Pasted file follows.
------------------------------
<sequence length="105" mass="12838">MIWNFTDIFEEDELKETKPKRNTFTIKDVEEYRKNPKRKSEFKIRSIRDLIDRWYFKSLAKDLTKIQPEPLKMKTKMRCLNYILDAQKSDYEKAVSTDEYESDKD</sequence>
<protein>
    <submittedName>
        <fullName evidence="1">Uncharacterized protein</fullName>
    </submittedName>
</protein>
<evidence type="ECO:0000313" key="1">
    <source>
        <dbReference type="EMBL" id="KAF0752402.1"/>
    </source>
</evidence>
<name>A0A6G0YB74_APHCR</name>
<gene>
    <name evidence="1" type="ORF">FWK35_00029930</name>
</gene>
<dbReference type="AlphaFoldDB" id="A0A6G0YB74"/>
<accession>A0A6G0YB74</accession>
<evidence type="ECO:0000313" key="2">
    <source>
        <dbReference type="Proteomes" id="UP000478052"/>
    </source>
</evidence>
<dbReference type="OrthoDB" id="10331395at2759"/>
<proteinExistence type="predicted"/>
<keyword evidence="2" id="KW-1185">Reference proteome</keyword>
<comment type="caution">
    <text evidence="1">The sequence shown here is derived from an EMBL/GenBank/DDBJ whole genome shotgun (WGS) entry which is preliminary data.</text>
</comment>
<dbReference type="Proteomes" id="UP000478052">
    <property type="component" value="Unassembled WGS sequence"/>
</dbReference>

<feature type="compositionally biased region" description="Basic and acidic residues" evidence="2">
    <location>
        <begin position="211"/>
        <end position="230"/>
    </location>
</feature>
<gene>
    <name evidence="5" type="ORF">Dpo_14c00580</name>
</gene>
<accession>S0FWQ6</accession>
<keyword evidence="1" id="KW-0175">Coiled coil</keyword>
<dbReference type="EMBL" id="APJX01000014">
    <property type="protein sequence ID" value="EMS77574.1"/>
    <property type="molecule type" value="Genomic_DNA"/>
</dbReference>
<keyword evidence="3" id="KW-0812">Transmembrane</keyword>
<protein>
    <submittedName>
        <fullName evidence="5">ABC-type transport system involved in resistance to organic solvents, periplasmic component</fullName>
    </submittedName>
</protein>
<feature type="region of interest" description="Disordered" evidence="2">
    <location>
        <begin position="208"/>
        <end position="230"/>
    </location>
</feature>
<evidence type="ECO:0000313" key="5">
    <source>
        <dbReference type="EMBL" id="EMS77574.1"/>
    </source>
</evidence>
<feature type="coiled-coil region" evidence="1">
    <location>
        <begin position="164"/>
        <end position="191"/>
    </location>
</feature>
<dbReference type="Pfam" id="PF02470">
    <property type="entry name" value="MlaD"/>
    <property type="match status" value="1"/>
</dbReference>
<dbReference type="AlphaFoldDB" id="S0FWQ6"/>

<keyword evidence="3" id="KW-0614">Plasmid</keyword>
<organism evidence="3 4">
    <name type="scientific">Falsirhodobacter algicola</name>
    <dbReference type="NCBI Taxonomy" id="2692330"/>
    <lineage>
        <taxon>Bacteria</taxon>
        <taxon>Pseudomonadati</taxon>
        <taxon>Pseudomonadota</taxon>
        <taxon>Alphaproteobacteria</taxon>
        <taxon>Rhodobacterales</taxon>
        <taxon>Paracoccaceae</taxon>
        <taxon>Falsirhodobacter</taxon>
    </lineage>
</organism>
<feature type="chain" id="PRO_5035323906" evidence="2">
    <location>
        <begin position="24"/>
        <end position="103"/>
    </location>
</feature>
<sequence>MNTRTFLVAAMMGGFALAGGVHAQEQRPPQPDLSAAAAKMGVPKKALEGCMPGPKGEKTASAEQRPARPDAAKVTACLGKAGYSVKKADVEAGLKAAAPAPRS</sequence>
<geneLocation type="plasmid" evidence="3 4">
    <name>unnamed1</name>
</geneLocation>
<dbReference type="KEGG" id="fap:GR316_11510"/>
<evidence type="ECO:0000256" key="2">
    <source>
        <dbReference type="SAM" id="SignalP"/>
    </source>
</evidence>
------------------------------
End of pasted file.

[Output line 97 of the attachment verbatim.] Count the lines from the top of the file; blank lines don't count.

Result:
    <name>unnamed1</name>